No other marketing tool replicates what PR can do when it comes to building trust with important audiences.
This is a guest post written by Don Beehler, PR Consultant and author. Don has been a colleague and personal friend for over a decade. He writes a helpful blog to advertising agencies entitled, The Art of Telling Your Agency’s Story.
After more than two decades in the public relations business, I’ve come to believe that the most important thing PR can do for an ad agency is enhance its credibility.
Strategic use of public relations can help small- and mid-sized agencies—even a one-person operation—level the playing field with larger competitors.
How is that possible? Because people quoted by the news media and influential bloggers are perceived to have expertise in the topic being discussed, regardless of the size of they firm represent. The impression the audience gets is that the person quoted is among the cream of the crop in his or her profession.
That may or may not be true, but perceptions don’t have to be true to be effective.
Can you think of a better advantage over your competitors than being positioned by a credible third-party source as a leading expert in your field?
Here’s a real-life example from one of my clients who runs a successful hedge fund. After I made several introductions to financial publications on his behalf, he started getting contacted by finance reporters and quoted in their stories. As a result of this coverage, a business writer for Associated Press found him after doing an Internet search for a source and contacted him for an interview. That led to a good deal of national coverage and more spin-off interviews.
National news media discovered him through these stories, and because he is responsive, articulate and competent, reporters keep coming back to him for his insights and analysis. He now has regular appearances on a national TV business program, giving him instant credibility with prospective hedge-fund clients.
Here’s the kicker: His firm is a one-man show, and three years earlier he was still in college. Yet, he now enjoys a distinct name recognition and credibility advantage over scores of hedge-fund managers with larger client rosters and decades more experience.
It’s no different for ad agencies because targeted publicity allows an objective secondary source–the news media or bloggers–to position your agency or CEO as an expert in a particular niche.
John Sonnhalter, CEO of The Sonnhalter Agency near Cleveland, Ohio, is a shining example. His business-to-business agency used social media, especially a niche blog called “Tradesmen Insights,” to target a very narrow audience: Manufacturers that are trying to reach professional tradesmen.
His agency has gained expert status in its niche and routinely gets requests to do interviews, guest posts and take part in industry-related workshops and seminars. He’s also frequently asked to either contribute an article or be part of an industry story in key trade media outlets.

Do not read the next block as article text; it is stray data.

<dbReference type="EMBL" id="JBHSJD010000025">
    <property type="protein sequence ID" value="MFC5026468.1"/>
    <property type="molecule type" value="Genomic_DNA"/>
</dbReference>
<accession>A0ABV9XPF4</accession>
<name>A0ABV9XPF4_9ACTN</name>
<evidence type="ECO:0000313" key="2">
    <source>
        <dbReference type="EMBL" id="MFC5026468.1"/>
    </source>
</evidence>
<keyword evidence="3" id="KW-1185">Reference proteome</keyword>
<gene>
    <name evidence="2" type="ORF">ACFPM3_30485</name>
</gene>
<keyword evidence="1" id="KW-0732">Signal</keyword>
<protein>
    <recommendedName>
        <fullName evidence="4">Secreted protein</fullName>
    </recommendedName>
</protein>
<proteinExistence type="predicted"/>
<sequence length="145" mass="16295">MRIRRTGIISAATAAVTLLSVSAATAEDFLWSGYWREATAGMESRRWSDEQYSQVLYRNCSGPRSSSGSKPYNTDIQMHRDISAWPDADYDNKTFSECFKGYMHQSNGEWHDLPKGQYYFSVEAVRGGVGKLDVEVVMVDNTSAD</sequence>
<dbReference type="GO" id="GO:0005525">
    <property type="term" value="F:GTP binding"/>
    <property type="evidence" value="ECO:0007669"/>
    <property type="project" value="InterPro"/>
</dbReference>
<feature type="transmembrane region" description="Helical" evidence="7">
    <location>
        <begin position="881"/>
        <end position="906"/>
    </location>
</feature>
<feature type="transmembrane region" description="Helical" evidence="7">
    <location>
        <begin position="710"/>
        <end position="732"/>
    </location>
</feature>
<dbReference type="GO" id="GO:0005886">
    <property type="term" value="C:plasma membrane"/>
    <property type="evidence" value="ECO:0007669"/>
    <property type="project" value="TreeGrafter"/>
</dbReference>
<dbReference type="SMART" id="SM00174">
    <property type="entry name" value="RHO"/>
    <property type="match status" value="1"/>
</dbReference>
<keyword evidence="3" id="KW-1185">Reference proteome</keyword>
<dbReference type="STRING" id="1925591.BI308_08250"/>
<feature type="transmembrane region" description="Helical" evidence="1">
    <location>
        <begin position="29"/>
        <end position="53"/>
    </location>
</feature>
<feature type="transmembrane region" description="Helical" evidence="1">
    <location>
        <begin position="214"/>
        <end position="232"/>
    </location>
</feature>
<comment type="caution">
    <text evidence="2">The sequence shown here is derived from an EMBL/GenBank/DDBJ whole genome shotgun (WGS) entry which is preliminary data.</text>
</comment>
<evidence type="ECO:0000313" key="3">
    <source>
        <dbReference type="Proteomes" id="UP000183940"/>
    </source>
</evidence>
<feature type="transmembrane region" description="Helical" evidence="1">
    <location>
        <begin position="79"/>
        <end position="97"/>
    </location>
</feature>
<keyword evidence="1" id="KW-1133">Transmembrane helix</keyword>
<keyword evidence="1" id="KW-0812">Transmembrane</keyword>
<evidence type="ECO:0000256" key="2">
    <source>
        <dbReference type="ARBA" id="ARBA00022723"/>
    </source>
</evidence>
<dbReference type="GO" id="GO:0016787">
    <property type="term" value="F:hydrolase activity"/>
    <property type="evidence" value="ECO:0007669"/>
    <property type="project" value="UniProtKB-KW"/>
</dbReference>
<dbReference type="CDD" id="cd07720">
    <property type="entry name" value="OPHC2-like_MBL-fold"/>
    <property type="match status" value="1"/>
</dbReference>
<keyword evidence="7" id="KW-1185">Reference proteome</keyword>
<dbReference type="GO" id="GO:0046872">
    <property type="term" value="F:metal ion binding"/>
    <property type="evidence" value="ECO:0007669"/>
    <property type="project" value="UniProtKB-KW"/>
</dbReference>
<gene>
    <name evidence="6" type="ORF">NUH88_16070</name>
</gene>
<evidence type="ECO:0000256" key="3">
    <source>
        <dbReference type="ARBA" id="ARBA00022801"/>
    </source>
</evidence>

As is the case with my hedge-fund client, the news media and bloggers that reach his audiences now come to him.
PR helps make you “discoverable” through . . .
- Local, regional, national or international consumer media coverage
- Niche industry trade publications and websites
- Blogs your clients/prospects read
- Online buzz
While public relations is a great way to generate awareness, positive associations and credibility in the eyes of a skeptical world, in my experience few ad agencies use PR strategically to drive new business.
In fact, it’s not unusual to find agencies using PR to promote themselves without having a carefully thought through plan for what they really want to accomplish and how PR can help them meet their objectives.
If properly targeted, your PR activities will get the attention of decision makers. But if you use a shotgun approach or try to be all things to all people, your PR efforts will fall short of their potential.
The key is to have a PR plan that compliments new business development initiatives with a clear focus, target and purpose.
The flip side of all this is if your agency lacks PR capabilities altogether, you may be missing out on some wonderful new business opportunities. Put yourself in the client’s shoes: If two agencies are perceived as equal in capabilities and service but one has PR capabilities and the other doesn’t, and you have a product or service you believe is newsworthy, which agency would you choose?
Clients know that you can’t have a truly integrated marketing communications campaign without a PR component to take advantage of publicity opportunities.
One final word: A successful agency PR program is a consistent one. A start-and-stop publicity effort makes about as much sense as running a print ad once every six months—there just isn’t enough ongoing exposure to make it work, even if the ad itself is great. Advertising and PR both require a certain amount of frequency to be effective.
Additional articles that may be of interest:
- 10 Ways to Use Pinterest to Reach Prospects
- The Future of Ad Agency Promotion at Events Through Social Media
- An Ad Agency’s ‘Buy Local Campaign’ Generates New Business